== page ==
While we’re on the topic of characters, here are a few more random thoughts about movie characters for you to chew on:
Everyone Loves a Hero
Heroes come in all shapes and sizes. They face all kinds of challenges. What all heroes have in common is that, for one reason or another, we admire them.
The definition of a hero is: “A person who is admired or idealized for courage, outstanding achievements, or noble qualities.
What Makes a hero?
They do something worth talking about. They face issues or taken on endeavors that are out of the ordinary; that is what makes their behavior “heroic.”
They serve powers and principles larger than themselves. They have a clearly understood code of ethics and morals that inform their decisions.
They live lives worth imitating. Something about their choices and actions appeal to us as admirable. When we watch them, we think to ourselves that if we were in the same position we’d have the temerity to do the same.
They are catalysts for change in others. They impact the lives of others, for good. They inspire others to do better. They lift up the lives around them and enable others to discover their own inner heroes.
Heroism comes out of making an ethical choice.
Heroes know themselves. They understand their personal value systems. They recognize that there are risks to the choices they make, and they accepts the consequences willingly because it’s in the service of a great good.
Heroes embody the idea of humility. They don’t believe they are heroes. They view themselves as individuals who have a job to do; and they must do it.
Compelling Characters Change
One of two things has to change in a story: either the main character changes or the reader’s opinion of a character must change. Without change in your main character, there is no story. There is merely a chain of events. What makes it a story is the logical, scene-by-scene change in a character from one emotional pole at the beginning of a script to another at the end.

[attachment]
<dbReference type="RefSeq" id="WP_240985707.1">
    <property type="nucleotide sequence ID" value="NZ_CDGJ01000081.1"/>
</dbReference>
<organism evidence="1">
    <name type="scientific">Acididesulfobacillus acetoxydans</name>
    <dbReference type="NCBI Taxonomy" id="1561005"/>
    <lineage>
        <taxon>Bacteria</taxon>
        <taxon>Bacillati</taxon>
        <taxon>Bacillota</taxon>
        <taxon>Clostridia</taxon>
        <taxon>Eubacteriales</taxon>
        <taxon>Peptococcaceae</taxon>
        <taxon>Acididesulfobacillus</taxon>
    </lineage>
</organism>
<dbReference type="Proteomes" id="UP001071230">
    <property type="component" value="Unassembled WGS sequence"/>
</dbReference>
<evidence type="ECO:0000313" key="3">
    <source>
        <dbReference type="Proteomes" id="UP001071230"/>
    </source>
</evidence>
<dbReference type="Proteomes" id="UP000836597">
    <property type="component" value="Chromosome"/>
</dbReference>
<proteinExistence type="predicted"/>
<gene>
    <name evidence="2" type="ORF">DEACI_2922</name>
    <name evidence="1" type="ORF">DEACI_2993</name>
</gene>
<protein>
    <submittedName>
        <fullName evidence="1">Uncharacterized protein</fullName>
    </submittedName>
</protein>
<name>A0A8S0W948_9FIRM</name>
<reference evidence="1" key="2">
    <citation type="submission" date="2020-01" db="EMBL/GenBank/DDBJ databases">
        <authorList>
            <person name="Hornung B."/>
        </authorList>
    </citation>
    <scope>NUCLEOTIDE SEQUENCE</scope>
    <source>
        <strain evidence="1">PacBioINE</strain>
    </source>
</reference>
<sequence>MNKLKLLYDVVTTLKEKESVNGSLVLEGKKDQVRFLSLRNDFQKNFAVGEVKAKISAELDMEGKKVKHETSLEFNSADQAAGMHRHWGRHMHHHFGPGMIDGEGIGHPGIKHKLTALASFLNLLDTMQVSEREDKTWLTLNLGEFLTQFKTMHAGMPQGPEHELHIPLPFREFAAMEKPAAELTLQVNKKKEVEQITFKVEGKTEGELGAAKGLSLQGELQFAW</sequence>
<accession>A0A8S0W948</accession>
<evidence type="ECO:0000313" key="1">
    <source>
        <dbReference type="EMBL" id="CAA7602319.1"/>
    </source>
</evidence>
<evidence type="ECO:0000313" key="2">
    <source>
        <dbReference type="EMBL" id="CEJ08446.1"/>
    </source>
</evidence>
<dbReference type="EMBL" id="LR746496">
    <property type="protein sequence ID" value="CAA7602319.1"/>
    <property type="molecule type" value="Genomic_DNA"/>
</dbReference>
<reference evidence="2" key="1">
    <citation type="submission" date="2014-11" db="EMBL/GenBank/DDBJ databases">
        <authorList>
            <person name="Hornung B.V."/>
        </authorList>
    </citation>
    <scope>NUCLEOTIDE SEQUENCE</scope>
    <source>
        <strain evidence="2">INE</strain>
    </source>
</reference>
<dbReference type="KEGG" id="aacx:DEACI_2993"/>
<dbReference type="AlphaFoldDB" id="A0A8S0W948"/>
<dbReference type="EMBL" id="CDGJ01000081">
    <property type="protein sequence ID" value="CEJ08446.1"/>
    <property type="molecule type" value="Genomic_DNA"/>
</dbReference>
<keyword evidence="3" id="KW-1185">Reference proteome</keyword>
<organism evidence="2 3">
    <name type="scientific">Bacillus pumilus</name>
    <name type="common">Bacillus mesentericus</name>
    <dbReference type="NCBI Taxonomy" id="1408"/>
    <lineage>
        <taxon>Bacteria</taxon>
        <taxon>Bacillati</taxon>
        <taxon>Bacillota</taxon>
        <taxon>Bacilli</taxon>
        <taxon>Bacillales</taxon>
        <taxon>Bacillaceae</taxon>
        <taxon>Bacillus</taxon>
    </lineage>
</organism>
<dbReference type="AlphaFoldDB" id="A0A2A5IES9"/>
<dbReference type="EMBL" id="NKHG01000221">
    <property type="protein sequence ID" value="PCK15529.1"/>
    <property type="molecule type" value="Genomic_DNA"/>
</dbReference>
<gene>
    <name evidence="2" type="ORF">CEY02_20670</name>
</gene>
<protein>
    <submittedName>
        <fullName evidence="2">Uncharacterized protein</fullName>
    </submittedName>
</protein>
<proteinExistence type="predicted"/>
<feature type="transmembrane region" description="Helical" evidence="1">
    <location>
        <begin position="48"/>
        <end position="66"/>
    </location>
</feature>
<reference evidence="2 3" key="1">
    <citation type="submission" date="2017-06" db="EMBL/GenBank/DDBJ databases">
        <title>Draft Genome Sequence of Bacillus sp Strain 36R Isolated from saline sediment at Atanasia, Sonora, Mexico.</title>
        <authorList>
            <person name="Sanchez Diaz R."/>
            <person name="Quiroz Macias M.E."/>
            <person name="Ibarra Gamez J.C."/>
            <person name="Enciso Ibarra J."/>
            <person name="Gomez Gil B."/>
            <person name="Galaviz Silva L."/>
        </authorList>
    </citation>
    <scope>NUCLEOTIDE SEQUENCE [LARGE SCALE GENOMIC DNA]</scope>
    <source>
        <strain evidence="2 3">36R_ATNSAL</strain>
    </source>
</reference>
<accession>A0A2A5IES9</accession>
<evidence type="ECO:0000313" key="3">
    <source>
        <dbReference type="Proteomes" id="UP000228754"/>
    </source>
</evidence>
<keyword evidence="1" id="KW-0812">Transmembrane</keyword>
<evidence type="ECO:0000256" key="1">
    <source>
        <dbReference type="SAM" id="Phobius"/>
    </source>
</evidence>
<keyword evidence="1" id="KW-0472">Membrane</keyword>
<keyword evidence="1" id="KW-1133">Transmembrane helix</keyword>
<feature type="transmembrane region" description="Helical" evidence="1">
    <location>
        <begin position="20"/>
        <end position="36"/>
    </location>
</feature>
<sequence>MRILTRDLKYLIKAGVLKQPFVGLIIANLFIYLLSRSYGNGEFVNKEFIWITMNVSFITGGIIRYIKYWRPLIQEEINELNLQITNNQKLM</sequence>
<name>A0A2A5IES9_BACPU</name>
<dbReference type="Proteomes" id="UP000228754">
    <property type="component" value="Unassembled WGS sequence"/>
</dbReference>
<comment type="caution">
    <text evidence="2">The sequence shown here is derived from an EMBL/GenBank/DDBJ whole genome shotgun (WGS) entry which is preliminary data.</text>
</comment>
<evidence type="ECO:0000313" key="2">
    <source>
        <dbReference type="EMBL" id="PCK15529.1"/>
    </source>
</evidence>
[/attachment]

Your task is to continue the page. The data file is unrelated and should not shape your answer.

If you can’t feel the humanity of a character, there is no story to tell.
The characters in a movie are the conduit that allows a reader to imagine him or herself in that world. In a well-written script, the audience understands the main character, identifies with that characters wants and needs and empathizes with the character as they face obstacles and struggles in their quest to attain their goals.
It’s through the emotional experiences of the main character that the reader identifies with that character. The more the reader identifies, the more the reader will experience the emotions within the story as his or her emotions. It’s why we laugh and why we cry.
It’s not WHO, it’s WHY.
Sure, we need to know who the main characters is and what they want. But the reason that we invest in a story, the reason we want to grasp the detailed workings of a story, is because we want to understand WHY a character has to do what he or she does.
If we understand the “why” behind the choices a character makes, we’ll have empathy for those characters — even when they make choices with which we don’t agree. If we have empathy for them, we’ll care about them.
The actor Paul Michael Glaser once told me something that the great playwright Harold Pinter told him: “You cannot be too specific.” He was right.
When you write your script, you don’t want your reader to have to work to figure what a character looks like, sounds like or acts like. The more specific you can be in the details you provide your reader, the easier it will be for that character to be imagined by your reader.
Reader’s base their opinions of the characters in a script on how consistent and clear they are in their actions and choices. When a character contradicts him- or herself repeatedly or their dialogue reads like different people speaking at different times, the reader will become confused. The characters will become muddy in the reader’s imagination. .
To ensure that your reader identifies with your characters, be specific in the traits you give to your characters. Make sure that the traits, wants and emotions of your characters are clearly demonstrated and stated.
Don’t be coy. Don’t leave it up to the reader to make the final decision as to what to think about your characters. Be clear about how you want your readers to feel about your characters.
Limit accuracy for clarity.
Movies are works of fiction. Even when you’re doing an historical drama about real people, you are fictionalizing aspects of the story and the characters.
It is not essential that you are always accurate about every detail. It is essential that you are accurate about the emotions in the story. If you need to skip details or elide moments to create a clear understanding of an emotional beat in a story, always err on the side of clarity.